"When the story was finally told, Lowe's Scouts jumped for their guns and started for the canyon. Every man had visions of great chests of silver pesos and sacks of Spanish gold. We were about halfway to the canyon when a troop of the Third Cavalry passed us on the gallop. In some mysterious manner the story of the treasure had circulated through the town. We were on foot, and of course the cavalry left us far behind in the race. When we arrived at the canyon, we saw the boxes of silver being packed on commandeered carts. A box of gold coin was also found. We learned afterward that more than two hundred thousand pesos had been turned over to the officers of the Third Cavalry. To my knowledge this was not all of the treasure. We were an angry and disappointed bunch of men. We watched those cavalrymen with war in our hearts. Every time a cavalryman moved he clanked like a sack of money. Even their saddle pockets were stuffed with silver. Drearily we hiked back to town.

"The troopers knew that they would be searched when they returned to San Nicholas. Therefore they tried every scheme to hide the coin before their arrival in town. Tying the coins in and kerchiefs, they dropped them into the bushes by the roadside, or behind rocks. The troop was drawn up in the plaza and every man was searched by the officers. Many thousands of dollars were taken from them.As it happened, the Scouts were on outpost duty on the side of town nearest the trail. That night several cavalrymen were seen stealing out past our lines, and the wise members of the Scouts realized what was going on. A number of our fellows formed a chain-guard and awaited the return of those wealthy cavalrymen. It was a case of stand and deliver, or get arrested and taken to the guard-house.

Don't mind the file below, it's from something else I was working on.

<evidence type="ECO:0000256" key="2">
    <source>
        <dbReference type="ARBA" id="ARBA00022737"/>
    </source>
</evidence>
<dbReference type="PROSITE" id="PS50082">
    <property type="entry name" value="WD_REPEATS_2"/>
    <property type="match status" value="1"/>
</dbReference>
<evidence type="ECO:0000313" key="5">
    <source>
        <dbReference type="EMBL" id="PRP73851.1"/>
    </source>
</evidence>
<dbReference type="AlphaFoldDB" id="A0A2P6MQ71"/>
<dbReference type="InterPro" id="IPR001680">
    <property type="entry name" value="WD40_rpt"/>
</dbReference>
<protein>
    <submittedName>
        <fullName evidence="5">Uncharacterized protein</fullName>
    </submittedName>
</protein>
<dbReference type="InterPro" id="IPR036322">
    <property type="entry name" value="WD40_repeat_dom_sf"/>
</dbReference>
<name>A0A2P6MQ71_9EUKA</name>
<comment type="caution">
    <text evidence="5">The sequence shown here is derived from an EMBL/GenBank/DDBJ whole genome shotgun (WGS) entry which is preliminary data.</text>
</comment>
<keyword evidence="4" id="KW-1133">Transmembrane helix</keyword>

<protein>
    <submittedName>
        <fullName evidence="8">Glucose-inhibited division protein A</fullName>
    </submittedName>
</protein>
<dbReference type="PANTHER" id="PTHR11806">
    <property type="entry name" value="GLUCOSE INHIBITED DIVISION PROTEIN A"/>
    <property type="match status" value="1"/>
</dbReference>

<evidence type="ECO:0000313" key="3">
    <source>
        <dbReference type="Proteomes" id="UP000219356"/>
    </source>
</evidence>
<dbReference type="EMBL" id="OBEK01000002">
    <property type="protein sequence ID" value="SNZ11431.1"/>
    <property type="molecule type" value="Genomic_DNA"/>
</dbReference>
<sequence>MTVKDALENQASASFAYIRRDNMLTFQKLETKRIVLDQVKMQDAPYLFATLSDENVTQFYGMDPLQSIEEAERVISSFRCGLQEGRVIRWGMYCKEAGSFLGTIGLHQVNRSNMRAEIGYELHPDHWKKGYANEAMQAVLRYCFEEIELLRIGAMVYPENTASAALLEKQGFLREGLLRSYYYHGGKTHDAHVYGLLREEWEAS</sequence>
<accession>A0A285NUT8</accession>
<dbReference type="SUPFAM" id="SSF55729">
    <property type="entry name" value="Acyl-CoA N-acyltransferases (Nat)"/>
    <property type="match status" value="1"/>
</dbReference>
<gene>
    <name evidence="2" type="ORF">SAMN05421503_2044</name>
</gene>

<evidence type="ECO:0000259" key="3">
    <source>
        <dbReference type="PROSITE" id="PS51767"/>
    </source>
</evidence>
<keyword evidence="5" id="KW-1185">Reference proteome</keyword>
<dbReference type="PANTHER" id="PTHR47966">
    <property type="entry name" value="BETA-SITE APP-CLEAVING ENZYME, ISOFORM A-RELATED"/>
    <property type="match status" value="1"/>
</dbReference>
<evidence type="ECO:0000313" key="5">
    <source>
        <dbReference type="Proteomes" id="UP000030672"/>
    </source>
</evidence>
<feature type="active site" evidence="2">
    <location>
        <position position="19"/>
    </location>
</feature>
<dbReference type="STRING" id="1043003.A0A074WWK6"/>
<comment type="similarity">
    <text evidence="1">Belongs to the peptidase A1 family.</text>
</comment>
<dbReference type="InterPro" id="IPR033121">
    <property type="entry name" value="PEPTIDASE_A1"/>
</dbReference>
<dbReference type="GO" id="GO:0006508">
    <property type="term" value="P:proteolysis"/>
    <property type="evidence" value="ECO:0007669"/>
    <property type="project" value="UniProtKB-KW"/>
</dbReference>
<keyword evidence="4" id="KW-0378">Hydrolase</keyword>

"Thus it came about that the Scouts did not altogether miss sharing in the treasure-trove. A few days later we discovered the cache of furniture from the insurgent government headquarters. In a cleared space in the jungle, a few yards from the trail, we found a great heap of desks, chairs, and furniture of every description. Most of it was made of beautiful hardwoods, - mahogany, nara, rosewood, and teak. We couldn't spend furniture at the canteens, so we left it in the jungle. "
(O'Reilly,119-121)

2 comments:

Rodrigo said...

Oi, achei teu blog pelo google tá bem interessante gostei desse post. Quando der dá uma passada pelo meu blog, é sobre camisetas personalizadas, mostra passo a passo como criar uma camiseta personalizada bem maneira.(If you speak English can see the version in English of the Camiseta Personalizada. Thanks for the attention, bye). Até mais.

Macapili said...

To rodrigo,
the Pilipino text was replaced by an English translation. Thanks for your comment.